What I find interesting is that institutions and commentators have been warning for many years to expect lower returns into the future. The three year figures – and that commentary must have been running for three years by now – shows that returns are still, roughly, where they are expected to be.

A moderate return is around 7% and an aggressive return around 9%.

Table 2: Three year returns (FY16, FY17 and FY18)

Risk Cash Fixed Property Australian International Total
Profile   Interest   Shares Shares  
Defensive 0.84 2.02 0.00 0.00 0.00 2.86
Conservative 0.42 2.02 0.46 0.81 0.59 4.30
Moderately Conservative 0.21 1.69 0.91 1.52 1.29 5.62
Moderate 0.11 1.18 0.91 2.51 2.18 6.88
Moderately Aggressive 0.11 0.51 0.91 3.58 2.97 8.07
Aggressive 0.00 0.00 0.91 4.48 3.96 9.35

With inflation over the last three years averaging around 1.7%, the returns are overall pretty strong, with perhaps the exception of defensive investors.

Moderate investors are getting a return of more than inflation + 5.1%, while the most aggressive investors are getting inflation + 7.65%. If maintained over even longer terms, these are certainly strong.

For those wanting to know what asset allocations were used to achieve the blended risk profile performance figures, see table 3.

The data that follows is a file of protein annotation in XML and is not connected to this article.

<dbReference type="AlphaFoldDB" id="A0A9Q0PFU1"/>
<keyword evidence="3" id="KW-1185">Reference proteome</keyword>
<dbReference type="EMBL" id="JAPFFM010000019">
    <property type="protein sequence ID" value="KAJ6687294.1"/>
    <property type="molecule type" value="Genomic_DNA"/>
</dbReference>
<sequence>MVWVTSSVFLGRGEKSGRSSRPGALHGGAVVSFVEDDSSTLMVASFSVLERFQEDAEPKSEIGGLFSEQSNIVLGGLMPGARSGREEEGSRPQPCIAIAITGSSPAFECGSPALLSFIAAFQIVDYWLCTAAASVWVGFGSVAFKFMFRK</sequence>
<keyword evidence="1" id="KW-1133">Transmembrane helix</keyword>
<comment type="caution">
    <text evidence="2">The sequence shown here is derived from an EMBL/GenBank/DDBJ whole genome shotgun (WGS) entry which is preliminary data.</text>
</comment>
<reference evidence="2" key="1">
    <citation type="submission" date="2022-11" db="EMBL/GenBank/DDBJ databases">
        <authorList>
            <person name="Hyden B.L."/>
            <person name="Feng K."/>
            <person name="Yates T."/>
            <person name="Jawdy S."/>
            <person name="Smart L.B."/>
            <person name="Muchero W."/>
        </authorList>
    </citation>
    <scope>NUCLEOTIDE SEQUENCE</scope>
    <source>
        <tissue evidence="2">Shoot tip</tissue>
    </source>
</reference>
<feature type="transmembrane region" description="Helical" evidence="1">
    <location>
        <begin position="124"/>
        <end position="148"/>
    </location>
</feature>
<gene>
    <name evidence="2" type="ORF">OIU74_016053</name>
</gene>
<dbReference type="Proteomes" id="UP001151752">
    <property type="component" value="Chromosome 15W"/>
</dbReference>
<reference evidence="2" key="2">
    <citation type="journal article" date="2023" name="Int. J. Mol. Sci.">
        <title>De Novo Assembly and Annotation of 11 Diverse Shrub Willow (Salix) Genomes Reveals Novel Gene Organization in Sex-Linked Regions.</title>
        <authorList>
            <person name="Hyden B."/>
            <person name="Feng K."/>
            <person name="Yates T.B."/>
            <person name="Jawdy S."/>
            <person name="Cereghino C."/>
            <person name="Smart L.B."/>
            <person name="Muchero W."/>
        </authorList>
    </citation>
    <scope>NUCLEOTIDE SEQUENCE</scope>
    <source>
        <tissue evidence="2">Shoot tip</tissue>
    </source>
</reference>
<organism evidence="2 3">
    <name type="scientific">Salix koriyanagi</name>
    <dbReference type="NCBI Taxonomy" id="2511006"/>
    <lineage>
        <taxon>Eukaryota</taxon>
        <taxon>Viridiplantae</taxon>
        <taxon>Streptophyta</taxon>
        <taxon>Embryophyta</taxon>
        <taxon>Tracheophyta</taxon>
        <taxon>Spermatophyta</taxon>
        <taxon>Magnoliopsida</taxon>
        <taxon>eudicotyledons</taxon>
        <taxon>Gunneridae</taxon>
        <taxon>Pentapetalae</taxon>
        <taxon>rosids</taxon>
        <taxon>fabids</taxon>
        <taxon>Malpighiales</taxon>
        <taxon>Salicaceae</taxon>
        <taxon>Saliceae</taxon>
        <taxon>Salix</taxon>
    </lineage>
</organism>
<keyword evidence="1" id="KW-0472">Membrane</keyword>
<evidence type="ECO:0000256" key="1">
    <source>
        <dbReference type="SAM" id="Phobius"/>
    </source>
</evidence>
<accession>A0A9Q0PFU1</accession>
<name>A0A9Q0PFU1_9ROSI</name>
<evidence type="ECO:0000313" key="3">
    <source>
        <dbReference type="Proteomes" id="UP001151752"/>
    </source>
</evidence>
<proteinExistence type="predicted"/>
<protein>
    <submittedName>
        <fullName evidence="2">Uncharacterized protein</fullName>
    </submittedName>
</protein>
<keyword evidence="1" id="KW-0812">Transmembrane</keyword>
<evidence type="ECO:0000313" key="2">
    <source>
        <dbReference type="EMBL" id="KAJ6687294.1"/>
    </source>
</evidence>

Table 3: Asset allocation across risk profiles

Asset Class Defens-ive Conserv-ative Moderately

Conservative

Moderate Moderately  Aggressive Aggressive
Cash 40% 20% 10% 5% 5% 0%
Fixed Interest 60% 60% 50% 35% 15% 0%
Property 0% 5% 10% 10% 10% 10%
Australian Shares 0% 9% 17% 28% 40% 50%
International Shares 0% 6% 13% 22% 30% 40%
Total 100% 100% 100% 100% 100% 100%

For fixed interest, property and international shares, a split of 65% domestic and 35% international was used.

Notes on this annual exercise: The point of this annual article is to show SMSF trustees what sort of returns they could have achieved if they left everything to index fund managers, who charge tiny fees to try to get a return within a small margin for error from the major indicies.

I realise that’s not why most trustees take on the role, or start their own SMSF, but this article is also designed to be a reminder of how you can take on the investment risks about which you believe you might have some expertise (such as, perhaps, Australian shares, cash and maybe even fixed interest), while outsourcing the investment management for other asset classes, such as international shares and property, or even domestic REITs to low-cost index fund managers.

Mainly, it is designed to give you a benchmark for you to use to compare your SMSF’s performance.

*****

The information contained in this column should be treated as general advice only. It has not taken anyone’s specific circumstances into account. If you are considering a strategy such as those mentioned here, you are strongly advised to consult your adviser/s, as some of the strategies used in these columns are extremely complex and require high-level technical compliance.

Bruce Brammall is managing director of Bruce Brammall Financial and is both a licensed financial adviser and mortgage broker. E: bruce@brucebrammallfinancial.com.au . Bruce’s sixth book, Mortgages Made Easy, is available now.